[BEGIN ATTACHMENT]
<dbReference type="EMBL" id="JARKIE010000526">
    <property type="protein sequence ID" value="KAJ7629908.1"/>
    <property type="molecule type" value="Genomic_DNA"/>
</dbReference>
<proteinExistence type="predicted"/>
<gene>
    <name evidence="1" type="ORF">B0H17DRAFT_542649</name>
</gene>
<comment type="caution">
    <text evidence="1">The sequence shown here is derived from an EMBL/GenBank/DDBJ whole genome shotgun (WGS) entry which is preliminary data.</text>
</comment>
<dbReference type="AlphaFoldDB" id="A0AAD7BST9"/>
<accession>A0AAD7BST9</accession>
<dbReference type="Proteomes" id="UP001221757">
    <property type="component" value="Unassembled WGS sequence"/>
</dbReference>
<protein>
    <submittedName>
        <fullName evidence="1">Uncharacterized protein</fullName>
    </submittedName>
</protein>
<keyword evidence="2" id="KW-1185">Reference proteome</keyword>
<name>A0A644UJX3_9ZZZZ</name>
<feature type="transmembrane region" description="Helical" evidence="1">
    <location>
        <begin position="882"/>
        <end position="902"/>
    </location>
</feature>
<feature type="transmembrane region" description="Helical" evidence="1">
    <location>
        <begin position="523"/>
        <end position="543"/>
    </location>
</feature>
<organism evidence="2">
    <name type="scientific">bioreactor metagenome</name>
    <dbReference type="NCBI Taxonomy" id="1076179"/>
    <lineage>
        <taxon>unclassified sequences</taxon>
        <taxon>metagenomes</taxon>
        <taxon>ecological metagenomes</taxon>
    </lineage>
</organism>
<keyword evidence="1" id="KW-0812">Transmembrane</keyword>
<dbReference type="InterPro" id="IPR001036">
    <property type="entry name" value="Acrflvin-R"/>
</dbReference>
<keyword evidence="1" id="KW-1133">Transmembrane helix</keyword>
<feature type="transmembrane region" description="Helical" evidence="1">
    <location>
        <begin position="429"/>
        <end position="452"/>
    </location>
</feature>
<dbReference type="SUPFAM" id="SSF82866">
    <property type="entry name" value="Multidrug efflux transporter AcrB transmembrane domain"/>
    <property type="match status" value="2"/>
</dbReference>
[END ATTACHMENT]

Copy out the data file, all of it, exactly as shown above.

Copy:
<dbReference type="EMBL" id="JARKIE010000526">
    <property type="protein sequence ID" value="KAJ7629908.1"/>
    <property type="molecule type" value="Genomic_DNA"/>
</dbReference>
<proteinExistence type="predicted"/>
<gene>
    <name evidence="1" type="ORF">B0H17DRAFT_542649</name>
</gene>
<comment type="caution">
    <text evidence="1">The sequence shown here is derived from an EMBL/GenBank/DDBJ whole genome shotgun (WGS) entry which is preliminary data.</text>
</comment>
<dbReference type="AlphaFoldDB" id="A0AAD7BST9"/>
<accession>A0AAD7BST9</accession>
<dbReference type="Proteomes" id="UP001221757">
    <property type="component" value="Unassembled WGS sequence"/>
</dbReference>
<protein>
    <submittedName>
        <fullName evidence="1">Uncharacterized protein</fullName>
    </submittedName>
</protein>
<keyword evidence="2" id="KW-1185">Reference proteome</keyword>
<name>A0A644UJX3_9ZZZZ</name>
<feature type="transmembrane region" description="Helical" evidence="1">
    <location>
        <begin position="882"/>
        <end position="902"/>
    </location>
</feature>
<feature type="transmembrane region" description="Helical" evidence="1">
    <location>
        <begin position="523"/>
        <end position="543"/>
    </location>
</feature>
<organism evidence="2">
    <name type="scientific">bioreactor metagenome</name>
    <dbReference type="NCBI Taxonomy" id="1076179"/>
    <lineage>
        <taxon>unclassified sequences</taxon>
        <taxon>metagenomes</taxon>
        <taxon>ecological metagenomes</taxon>
    </lineage>
</organism>
<keyword evidence="1" id="KW-0812">Transmembrane</keyword>
<dbReference type="InterPro" id="IPR001036">
    <property type="entry name" value="Acrflvin-R"/>
</dbReference>
<keyword evidence="1" id="KW-1133">Transmembrane helix</keyword>
<feature type="transmembrane region" description="Helical" evidence="1">
    <location>
        <begin position="429"/>
        <end position="452"/>
    </location>
</feature>
<dbReference type="SUPFAM" id="SSF82866">
    <property type="entry name" value="Multidrug efflux transporter AcrB transmembrane domain"/>
    <property type="match status" value="2"/>
</dbReference>